British Popular Customs Present And Past - online book

A calendar of the traditional customs, practices & rituals of the British Isles.

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44                                      MALLARD NIGHT.                       [JAN. 14.
Jan. 13.]                ST. HILARY'S DAY.
St. Hilary is memorable in the annals of Richmond, in the county of York, as on the anniversary of his festival the mayor is chosen for the ensuing year, which causes it to be observed as a jubilee-day among the friends, and those con≠cerned in corporation matters.
St. Hilary likewise gives name to one of the four seasons of the year when the courts of justice are opened.óClark-son's, Hist, of Richmond, 1821, p. 293.
Jan. 14.]                MALLARD NIGHT.
Oxfordshire.
This day was formerly celebrated in All Souls College, Oxford, in commemoration of the discovery of a very large mallard or drake in a drain, when digging for the foundation of the college; and though this observance no longer exists, yet on one of the college " gaudies" there is sung in memory of the occurrence a very old song called " The swapping, swapping mallard."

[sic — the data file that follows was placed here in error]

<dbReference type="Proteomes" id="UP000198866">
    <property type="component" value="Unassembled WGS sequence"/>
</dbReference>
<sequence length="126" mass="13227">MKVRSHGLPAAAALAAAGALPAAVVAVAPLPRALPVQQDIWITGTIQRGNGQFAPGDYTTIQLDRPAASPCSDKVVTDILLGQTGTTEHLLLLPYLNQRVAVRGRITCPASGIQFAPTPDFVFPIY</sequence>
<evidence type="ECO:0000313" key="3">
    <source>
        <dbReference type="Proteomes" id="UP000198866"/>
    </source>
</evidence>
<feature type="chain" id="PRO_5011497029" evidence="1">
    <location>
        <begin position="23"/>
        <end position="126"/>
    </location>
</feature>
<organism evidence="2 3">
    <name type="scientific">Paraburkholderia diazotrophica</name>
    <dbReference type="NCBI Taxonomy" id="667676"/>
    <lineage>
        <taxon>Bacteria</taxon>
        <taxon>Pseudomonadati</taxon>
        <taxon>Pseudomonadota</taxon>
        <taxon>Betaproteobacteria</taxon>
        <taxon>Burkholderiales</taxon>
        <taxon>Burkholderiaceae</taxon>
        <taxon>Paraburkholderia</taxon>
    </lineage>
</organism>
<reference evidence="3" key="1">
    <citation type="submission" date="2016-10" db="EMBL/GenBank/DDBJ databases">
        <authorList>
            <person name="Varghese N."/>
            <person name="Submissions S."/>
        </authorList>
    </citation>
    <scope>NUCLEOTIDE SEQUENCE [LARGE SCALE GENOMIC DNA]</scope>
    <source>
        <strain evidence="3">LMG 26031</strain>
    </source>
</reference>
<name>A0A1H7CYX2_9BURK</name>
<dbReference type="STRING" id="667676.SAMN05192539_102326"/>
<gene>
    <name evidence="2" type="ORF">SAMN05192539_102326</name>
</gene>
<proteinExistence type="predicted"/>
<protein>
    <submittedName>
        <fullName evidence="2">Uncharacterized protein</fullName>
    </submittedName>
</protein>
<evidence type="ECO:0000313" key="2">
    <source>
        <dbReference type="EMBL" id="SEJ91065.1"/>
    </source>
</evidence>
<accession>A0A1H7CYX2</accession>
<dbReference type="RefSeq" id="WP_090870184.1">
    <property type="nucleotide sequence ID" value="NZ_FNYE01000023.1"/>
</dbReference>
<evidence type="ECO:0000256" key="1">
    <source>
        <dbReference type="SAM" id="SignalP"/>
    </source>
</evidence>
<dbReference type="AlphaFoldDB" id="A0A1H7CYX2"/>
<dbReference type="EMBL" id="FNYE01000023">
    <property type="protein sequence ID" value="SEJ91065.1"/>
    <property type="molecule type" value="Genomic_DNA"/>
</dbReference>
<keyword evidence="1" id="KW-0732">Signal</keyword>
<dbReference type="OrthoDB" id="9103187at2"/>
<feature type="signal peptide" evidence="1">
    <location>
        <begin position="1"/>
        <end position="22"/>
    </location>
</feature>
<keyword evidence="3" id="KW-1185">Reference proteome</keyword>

"THE MERRY OLD SONG OF THE ALL SOULS
MALLARD.
" Griffin, bustard, turkey, capon, Let other hungry mortals gape on; And on the bones their stomach fall hard, But let All Souls' men have their Mallard.
Oil! by the blood of King Edward,* Oh ! by the blood of King Edward, It was a swapping, swapping Mallard.
* The allusion to King Edward is surely an anachronism, as King Henry VI. was reigning at the time of the foundation of the college. óBook of Days, vol. i. p. 114.
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